On Monday night in the Jacob Sleeper Auditorium, there was a launch party for the film Mekonen: Journey of an African Jew and a concert from the famous Ethiopian-Israeli hip-hop band, Cafe Shachor Chazak. The turn out was amazing: music was blasting and the crowd was going wild. Hundreds came out to this event; the first stop on the tour that will be taking place on other college campuses across the country over the next few weeks. But all fun and games aside, the significance of what the event stands must be addressed.
The film, which was produced by an organization called Jerusalem U, focuses on the story of Mekonen, an Ethiopian-Israeli who immigrated to Israel from Ethiopia, overcame obstacles, and eventually became a commander in the Israeli Defense Forces. Mekonen’s father was the leader of the community and was active in getting the members of the community to Israel. Twelve hours before Mekonen and his family were to leave Ethiopia for Israel, Mekonen’s father died. Mekonen’s family completed the immigration and adjusted to a drastically different life in Israel without their father. Mekonen goes on a journey back to Ethiopia to explore his roots before he returns to Israel to begin his new position as commander in the army. The film gives insight to minorities in Israel; a topic that is often misunderstood. The event clarified that there are many minorities in Israel and Israeli citizens have equal rights and equal responsibilities. Most Israeli citizens serve the country with some form of national service.
Just to be clear, Ethiopian-Israelis are one minority in Israel. Some other large minorities of Israeli citizens include Arabs, Druze, and Ba’hai. All of these minorities and more are represented in Israel’s government, the Knesset. As in most societies, there is a reality of elements of discrimination in society against minority groups, which is reflected in the film through rallies against police brutality in Israel. This reality is not being hidden away, but rather embraced. Perfection and complete justice and harmony among all citizens should not be expected of any country. The film shows how Mekonen takes pride in serving his country and the loyalty he feels toward it.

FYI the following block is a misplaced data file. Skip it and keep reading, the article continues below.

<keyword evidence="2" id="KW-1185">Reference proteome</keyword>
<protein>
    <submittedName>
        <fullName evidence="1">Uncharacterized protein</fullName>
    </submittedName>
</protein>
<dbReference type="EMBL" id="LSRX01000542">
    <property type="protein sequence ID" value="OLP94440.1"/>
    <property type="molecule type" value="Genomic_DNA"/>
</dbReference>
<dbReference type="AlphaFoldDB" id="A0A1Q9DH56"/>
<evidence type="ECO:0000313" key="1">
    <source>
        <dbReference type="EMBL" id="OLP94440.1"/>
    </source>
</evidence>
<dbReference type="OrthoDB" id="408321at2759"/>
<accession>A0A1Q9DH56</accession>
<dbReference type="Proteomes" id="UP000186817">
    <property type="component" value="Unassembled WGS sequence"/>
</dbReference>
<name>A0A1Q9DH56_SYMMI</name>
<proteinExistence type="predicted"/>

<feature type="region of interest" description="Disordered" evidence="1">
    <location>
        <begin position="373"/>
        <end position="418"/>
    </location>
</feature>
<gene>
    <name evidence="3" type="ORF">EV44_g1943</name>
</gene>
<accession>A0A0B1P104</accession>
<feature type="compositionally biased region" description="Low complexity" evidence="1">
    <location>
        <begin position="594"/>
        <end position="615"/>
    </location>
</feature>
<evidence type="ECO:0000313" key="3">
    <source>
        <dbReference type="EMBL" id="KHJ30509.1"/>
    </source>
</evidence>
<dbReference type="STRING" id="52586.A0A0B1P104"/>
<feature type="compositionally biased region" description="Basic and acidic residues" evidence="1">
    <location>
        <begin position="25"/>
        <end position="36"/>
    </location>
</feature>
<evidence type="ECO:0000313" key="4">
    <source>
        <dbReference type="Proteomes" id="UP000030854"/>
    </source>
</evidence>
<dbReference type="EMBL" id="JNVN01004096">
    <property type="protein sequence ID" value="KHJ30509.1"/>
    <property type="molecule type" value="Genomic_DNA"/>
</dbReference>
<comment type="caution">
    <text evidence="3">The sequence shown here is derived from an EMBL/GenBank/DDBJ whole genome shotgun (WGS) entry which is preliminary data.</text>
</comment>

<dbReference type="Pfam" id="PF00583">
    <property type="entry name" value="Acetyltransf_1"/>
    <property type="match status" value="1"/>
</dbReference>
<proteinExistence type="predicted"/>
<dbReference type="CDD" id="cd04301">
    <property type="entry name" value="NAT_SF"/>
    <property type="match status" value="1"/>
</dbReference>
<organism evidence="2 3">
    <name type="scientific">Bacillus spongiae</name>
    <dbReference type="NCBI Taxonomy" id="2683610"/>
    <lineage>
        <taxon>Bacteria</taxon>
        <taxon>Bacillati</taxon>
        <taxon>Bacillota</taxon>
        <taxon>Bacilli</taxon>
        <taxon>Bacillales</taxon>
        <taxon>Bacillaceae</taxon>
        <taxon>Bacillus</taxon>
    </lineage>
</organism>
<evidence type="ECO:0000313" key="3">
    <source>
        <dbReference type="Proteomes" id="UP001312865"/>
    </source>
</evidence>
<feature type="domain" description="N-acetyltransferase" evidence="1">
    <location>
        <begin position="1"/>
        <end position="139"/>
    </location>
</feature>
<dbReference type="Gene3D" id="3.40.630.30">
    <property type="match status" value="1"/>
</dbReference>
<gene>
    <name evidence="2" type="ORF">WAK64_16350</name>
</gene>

The history of the Ethiopian-Israelis is fascinating. The film touched upon how Israel carried out operations to airlift Jewish Ethiopians to Israel in mass waves. This is an extremely unique circumstance. What other country goes above and beyond to bring refugees into their country? I can’t think of one. The film doesn’t show how once the Ethiopians were brought into the country, on Israel’s expense, they are brought to absorption centers with resources to help them adapt to the new culture and language. Israel’s interaction with minorities should serve as an example to other countries.
The event continued with this sense of understanding and accrediting reality to Israeli culture, which can often be misunderstood. Before the concert, a young African American woman, Chloe Valdary, spoke to the audience about the similarities that Israel shares with the civil rights movement. Chloe expressed why she feels it is crucial to support Israel and the self determination of the Jewish people to their own state. Next came the concert. Cafe Shachor Chazak (which means “strong black coffee” in Hebrew) is a popular Ethiopian-Israeli band. Their performance brought some of Israel here, to campus, allowing us to get a taste of the culture through music. Israel is a country that is so far away and our exposure to it is limited to biased and often incorrect news outlets. Israel has so much more to offer and the Mekonen launch party and concert from Cafe Shachor Chazak made this foreign country a little more familiar.
Don’t worry, if you didn’t make it out to the event. There are always opportunities to learn about Israel and all the incredible things the country and its people have to offer.